(From: Matt Coisman.)
The differences between the A and B models are unknown but all I know is that the ballast is different, but it is possible there are other changes, likely to the HV module as the schematic states 2.6 or 3.6KV depending on model.
The Omnichrome 100 I have (dated 1988) is a bit more basic but largely the same as the model A (dated mid 90s), which has a few more components inside it on the PCB mounted above the main one (WB4), but this is the only difference I see. It is labeled as WB4 on the original Omni-100, and in the revised "A" version (with some minor rewiring into the supply) it is labeled WB4-B.
The C model is a bit different. It has the standard parts of the model A, including the same 2x 10K 50W ceramic HV resistors, however it has several differences. It has an additional connector (more on this below), and also has 2 additional PCBs. there is a small board (WB7) added on top of WB1 (main board) mounted between it and the WB4 board which is on metal standoffs. It further has another, much more complex and populated WB4 board, labeled as WB4-D, which has an additional yellow/green LED accompanying the red overcurrent LED. then on standoffs above the WB4-D board, there is another board containing several solid state relays (two DC and one AC) each with an accompanying red LED. The additional 4-pin (3-pin populated) connector is mounted in the [normally covered] hole next to the 9-pin AC input on the A and B models. This connector bears the 3 AC pins (pins 7,8, and 9) removed from the 9 pin connector and isolated in this other connector, allowing easier, separate access to the 6 pins above it, which are used for remote control purposes. The normal cables supplied by the factory bridge pins 1 and 5 bypassing this function by setting the remote function to "operate" by default, leaving the 3-position knob on the front panel of the supply the sole determining factor for driving the supply. To use the C model, presumably you must connect the AC to the separate connector and a remote to the 9-pin (now 6-pin populated) connector. You will have to turn the knob on the front panel to "operate" and this will pass control to the remote box. the circuit in the remote must short pins 1 and 5 for "operate". by simultaneously disconnecting pins 1 and 5, and shorting pins 2 and 6 will put the laser into "standby". Pins 3 and 4 are for adding an emission LED with an appropriate resistance in series to limit current to it.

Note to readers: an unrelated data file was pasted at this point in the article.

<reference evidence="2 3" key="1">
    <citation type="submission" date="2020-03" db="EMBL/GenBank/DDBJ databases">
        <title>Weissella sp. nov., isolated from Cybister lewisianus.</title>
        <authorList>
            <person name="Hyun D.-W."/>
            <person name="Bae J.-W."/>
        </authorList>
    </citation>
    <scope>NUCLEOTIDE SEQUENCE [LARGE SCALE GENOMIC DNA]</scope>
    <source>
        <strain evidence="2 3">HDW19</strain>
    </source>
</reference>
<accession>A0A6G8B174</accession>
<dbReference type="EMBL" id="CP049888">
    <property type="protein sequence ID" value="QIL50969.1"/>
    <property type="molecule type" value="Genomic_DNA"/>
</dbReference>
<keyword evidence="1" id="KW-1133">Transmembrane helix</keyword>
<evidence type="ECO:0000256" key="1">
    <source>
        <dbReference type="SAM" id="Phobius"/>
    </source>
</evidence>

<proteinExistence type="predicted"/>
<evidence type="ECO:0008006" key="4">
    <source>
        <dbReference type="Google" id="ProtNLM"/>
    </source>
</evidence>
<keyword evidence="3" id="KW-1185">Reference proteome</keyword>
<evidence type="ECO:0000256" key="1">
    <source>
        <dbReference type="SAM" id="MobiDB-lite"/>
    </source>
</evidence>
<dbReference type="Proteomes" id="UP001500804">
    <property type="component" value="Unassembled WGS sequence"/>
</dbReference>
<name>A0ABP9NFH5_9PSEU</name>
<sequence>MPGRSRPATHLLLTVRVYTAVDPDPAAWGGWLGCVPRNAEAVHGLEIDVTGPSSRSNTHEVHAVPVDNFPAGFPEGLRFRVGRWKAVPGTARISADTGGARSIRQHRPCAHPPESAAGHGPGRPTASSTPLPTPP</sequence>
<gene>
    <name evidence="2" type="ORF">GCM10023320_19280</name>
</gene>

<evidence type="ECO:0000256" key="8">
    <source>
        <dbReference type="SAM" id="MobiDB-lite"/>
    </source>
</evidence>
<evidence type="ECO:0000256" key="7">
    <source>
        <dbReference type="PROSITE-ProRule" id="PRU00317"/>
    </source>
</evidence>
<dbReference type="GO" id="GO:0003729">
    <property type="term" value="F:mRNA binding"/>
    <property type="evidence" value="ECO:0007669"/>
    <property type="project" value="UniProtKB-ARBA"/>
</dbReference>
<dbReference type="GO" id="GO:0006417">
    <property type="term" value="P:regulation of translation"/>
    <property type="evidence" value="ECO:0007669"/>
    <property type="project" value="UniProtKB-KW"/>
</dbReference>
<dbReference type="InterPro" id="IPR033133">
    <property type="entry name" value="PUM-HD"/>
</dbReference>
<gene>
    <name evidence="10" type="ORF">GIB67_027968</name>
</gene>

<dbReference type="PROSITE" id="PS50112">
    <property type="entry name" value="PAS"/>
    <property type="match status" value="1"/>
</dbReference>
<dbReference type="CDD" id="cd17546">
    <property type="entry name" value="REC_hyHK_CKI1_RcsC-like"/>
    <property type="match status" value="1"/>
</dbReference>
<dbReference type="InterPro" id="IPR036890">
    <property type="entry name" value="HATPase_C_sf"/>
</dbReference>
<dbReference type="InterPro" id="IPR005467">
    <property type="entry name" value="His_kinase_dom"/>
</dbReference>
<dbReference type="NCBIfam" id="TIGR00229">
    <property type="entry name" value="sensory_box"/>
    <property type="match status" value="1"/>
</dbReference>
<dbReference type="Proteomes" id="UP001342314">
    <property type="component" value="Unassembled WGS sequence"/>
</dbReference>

I recently saw an auction for one being sold with an old retired model x56 head in an obscure place. I'm quite sure they were probably a matched pair. It would presumably be a component for in another device, which is likely why you don't see many "C" models floating around.
Since there are basically 3 different WB4 iterations (blank, B, and D) I imagine there is a C version as well....perhaps in the B model? :)
An Omni-156, which was used with some versions of the X56 laser head, also exists. I don't know whether it came before or after the Omni-100, or if other model-specific variations were built. But the Omni-156 appears functionally identical to the Omni-100s except for the lack of Standby mode. The construction is similar with most of the same components in the same locations, but the LEDs on the front panel are arranged horizontally instead of vertically. :) A toggle switch substitutes for the 3 position rotary switch found on the Omni-100s. There is also one other known difference: The HV power and interlock connections on the 4 pin high voltage laser head cable are swapped compared to the Omni-100s. So, attempting to run a normal X56 laser head with this supply, or vice-versa, should result in absolutely nothing happening! I don't believe one or both will explode though. I discovered then when I went through the checklist of resistance tests on one of the funky 456 laser heads. This supposedly assures that the power supply won't be damaged by a defective laser head. Everything passed except the high voltage cable and there was no evidence that it had been modified. I later acquired an Omni-156 power supply, which had the swapped wiring.
CAUTION: The Omni-100/A/B power supplies are NOT interchangeable with X39, X56/X056, and X074 laser heads! Attempting to run an X074 head on an Omni-100 will likely blow the power supply upon power-on. Although the connectors are the same with the same pinouts, inverter components will blow as the high voltage ramps up but the tube doesn't light. I would imagine the opposite situation to be no better, though I don't know what happens.
Melles Griot no longer seems to manufacture the cylindrical Omnichrome HeCd laser heads. The rectangular ones all have 4 digits in their model numbers - X056, X074, and X112. The really short X39 seems to have disappeared entirely.